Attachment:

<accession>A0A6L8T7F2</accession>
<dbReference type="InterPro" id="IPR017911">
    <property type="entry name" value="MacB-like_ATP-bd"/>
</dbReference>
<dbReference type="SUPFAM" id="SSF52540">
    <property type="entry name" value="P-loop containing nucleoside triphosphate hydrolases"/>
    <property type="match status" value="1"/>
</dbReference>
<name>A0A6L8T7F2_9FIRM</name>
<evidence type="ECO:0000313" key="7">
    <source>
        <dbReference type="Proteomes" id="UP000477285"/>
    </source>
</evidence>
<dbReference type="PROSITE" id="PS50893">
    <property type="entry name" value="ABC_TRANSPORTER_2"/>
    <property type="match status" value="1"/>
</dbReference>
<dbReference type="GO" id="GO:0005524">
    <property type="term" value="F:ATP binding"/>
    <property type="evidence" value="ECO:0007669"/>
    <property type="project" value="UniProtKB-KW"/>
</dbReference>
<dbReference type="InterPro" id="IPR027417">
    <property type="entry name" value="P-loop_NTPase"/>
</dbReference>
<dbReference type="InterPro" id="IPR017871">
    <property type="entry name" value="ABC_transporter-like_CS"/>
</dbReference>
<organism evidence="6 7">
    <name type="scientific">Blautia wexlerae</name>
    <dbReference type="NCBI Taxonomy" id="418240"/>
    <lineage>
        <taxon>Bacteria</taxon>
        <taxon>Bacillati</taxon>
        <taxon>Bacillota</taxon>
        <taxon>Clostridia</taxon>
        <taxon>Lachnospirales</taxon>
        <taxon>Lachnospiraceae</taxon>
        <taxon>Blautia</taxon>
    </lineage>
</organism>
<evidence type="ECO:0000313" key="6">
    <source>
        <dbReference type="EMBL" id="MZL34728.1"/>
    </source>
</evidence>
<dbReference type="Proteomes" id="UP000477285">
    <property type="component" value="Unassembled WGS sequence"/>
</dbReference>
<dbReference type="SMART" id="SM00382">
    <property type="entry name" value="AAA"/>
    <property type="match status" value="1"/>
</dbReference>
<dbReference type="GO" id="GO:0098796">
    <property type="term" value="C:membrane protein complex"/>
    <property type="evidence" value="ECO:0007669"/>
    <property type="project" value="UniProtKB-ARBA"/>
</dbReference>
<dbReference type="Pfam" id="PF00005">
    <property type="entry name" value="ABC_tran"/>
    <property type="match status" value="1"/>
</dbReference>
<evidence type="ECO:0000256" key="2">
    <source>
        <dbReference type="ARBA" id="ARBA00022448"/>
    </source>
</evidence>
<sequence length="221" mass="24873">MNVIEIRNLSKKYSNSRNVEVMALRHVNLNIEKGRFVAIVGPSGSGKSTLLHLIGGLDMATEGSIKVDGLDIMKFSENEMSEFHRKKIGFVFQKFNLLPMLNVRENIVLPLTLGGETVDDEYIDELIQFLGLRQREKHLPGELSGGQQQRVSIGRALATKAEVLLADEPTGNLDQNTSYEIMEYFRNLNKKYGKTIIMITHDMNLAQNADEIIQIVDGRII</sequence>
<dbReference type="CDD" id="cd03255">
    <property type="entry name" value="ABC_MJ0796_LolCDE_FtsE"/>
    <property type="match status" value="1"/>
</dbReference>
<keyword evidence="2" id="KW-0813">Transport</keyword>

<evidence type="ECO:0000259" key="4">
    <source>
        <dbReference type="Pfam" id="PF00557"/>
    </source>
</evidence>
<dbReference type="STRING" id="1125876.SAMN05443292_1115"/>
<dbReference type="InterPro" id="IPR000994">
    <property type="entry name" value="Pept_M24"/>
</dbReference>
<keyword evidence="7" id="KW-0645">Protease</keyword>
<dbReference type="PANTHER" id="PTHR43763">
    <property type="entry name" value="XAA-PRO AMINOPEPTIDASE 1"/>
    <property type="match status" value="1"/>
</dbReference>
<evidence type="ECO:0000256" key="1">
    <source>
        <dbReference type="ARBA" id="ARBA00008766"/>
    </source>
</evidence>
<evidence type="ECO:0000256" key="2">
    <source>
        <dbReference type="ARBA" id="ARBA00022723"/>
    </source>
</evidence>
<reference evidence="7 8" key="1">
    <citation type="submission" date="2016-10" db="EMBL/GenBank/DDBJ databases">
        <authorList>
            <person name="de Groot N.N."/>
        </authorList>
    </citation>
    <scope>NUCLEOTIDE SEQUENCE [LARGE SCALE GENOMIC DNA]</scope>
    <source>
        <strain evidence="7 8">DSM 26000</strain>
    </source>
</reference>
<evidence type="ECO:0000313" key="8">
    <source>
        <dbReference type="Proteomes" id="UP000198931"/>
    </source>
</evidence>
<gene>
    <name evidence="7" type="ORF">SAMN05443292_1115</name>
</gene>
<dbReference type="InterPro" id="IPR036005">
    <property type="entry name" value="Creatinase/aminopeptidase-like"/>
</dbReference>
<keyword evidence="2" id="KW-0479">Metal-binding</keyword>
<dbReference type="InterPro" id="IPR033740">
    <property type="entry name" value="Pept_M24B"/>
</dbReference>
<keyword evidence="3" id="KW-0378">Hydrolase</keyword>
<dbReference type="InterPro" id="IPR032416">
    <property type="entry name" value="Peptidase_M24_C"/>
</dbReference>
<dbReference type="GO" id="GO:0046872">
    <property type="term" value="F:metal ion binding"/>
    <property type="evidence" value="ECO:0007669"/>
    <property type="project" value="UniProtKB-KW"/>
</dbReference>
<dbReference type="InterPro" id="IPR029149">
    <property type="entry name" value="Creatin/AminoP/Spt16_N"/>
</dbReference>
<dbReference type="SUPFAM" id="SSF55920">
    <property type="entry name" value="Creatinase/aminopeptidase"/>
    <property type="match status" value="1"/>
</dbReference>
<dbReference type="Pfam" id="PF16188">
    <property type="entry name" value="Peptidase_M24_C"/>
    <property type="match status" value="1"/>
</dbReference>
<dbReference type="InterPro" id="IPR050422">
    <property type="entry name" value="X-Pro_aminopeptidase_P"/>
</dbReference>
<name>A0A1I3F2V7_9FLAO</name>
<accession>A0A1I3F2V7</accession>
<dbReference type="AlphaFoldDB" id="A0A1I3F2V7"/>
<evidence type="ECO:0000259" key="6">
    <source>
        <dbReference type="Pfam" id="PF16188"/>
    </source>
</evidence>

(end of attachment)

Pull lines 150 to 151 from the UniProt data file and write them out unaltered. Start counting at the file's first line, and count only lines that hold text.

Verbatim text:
<dbReference type="AlphaFoldDB" id="A0A1I3F2V7"/>
<evidence type="ECO:0000259" key="6">